Even though I've been publishing newspapers and magazines for more than 30 years, it's only recently I've become enamored with headlines. It's not as if I didn't like them before, but today's headlines are ever more relevant because they sway the value needle when it comes to judging what's worth reading.
For many years at this newspaper, we prided ourselves on writing clever headers. Former Snark Editor, Bill Frost, was particularly good at writing headlines that were sure to pique the interest of City Weekly's smart, clever and persnickety readership. Frost was hired during the editorial reign of Christopher Smart, but other than the several times he came to my home to watch WWF with my son and his daughter, I don't recall seeing him very often. He would say it was because I was always at Port O'Call. I would say it was because he was always playing mental chess with Ben Fulton and I didn't want to interrupt.
No matter. Bill was forever at the ready with something perfectly appropriate to affix at the top of a story. For evidence, check out the Ocho headlines he wrote right after the 2016 presidential election. Among them you'll find gems like "Donald Trump Clinches Win; Nation Clenches Pussies," and "And He's Not Gay. Not That There's Anything Wrong With That."
Outside of his eventual calling to the corporate world, Frost might still be headline writing except for one simple disruption: Google. Google didn't like nor understand the concept of wit. To attract a reader's eye in print, Frost might have written an attention-grabbing headline that had little or nothing to do with the story itself. Of course, there was a connection to the story—but it was nuanced, comical or wry. That was a problem, because if you Google search for oranges, one of our old headlines might show up, but you'd then find the story really was about apples. What that meant is that for a time, we wrote knockout headlines for print, but dumbed them down online.
Only if you relate to the movie Invasion of the Body Snatchers, is that a good thing. Inventiveness took a hit online in regards to newspapers and other journals; now, the business of moving eyeballs has become both scientific and stale and also nearly irrelevant. People who laugh out loud while reading a story in City Weekly or anywhere else are outliers. If that's not so, just look what happened to The Onion. Today's Onion is a CliffsNote version of its former self. Today, if we want to find amusement online, we go to our Twitter or Facebook feeds where our friends wonder why Keith Stubbs hasn't noticed and booked them into his Wiseguys comedy clubs. Trouble is, most of them are neither funny nor clever, and are mostly just adding lipstick to an already worn out meme.
So, in a bass-ackwards way, social media reveals the value of what used to be the bailiwick of honestly clever people like Frost. Headlines matter. They can tease or tempt. They can reveal or revolt. They have always been there to pull us into a story or prompt us to move onto another one. Like all alternative newspapers, we grew to view our headlines part and parcel with our text—we had to draw attention to not only the story it rode above, but also to ourselves.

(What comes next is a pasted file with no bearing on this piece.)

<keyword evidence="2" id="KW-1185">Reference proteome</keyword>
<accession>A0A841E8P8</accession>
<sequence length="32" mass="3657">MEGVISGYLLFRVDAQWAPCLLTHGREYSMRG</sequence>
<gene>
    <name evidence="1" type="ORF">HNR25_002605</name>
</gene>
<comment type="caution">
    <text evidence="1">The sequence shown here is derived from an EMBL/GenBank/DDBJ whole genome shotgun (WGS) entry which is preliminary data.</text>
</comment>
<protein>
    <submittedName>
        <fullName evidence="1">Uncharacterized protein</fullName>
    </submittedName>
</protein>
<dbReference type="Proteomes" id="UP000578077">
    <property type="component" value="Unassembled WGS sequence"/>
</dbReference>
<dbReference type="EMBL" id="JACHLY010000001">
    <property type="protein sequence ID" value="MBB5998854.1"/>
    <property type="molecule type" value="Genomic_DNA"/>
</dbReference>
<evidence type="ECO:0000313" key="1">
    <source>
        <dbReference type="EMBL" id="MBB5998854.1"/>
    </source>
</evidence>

I'm proud to say we never wrote a single headline that read, "Mystery illness sends Murray man to hospital"—a better headline would have been, "Publisher hospitalized after eating his own words"—but we wouldn't have written that one either. We aren't a paper of record like the two dailies (maybe we should be, though, considering our circulation is bigger.) Boring headlines are nearly standard in those papers. That's not an indictment, it's just a fact that there's not many ways to write a "Wow!" headline about a car accident. Well, you can, but you'd end up pissing off either the cops or the victims or both.
So, newspapers are left to write headlines like this one from the Monday Salt Lake Tribune, "Gov. Chaffetz? Former Utah congressman leads field of potential 2020 Republican candidates for governor." That headline would never have run in any newspaper prior to the internet. Too long. Can't put it in 72-point type. Doesn't blare.
As well, after reading the headline, why read the story itself? It's revealed everything I need to know about the upcoming governor's race—Chaffetz is in the driver's seat. If Spencer Cox is a threat, I can wait to find out tomorrow.
So, I'm off to the next headline, "LGBTQ students wanted to start a club. Three years later, BYU still hasn't decided if the group will be recognized." Hmmm. If I can get what I need just by reading the headlines, then why subscribe? With website space not an issue, headline writing has morphed into mini tweets—all I need to know or have time for is condensed in a couple hundred characters.
Next, someone will tweet those stories. No matter that the story might not be read, the news message is circulating but without the "value." The question is whether people should subscribe to a paper via a paywall or not, because the answer is, so far, paywalls won't work so long as the headline is the story, and that story is free.
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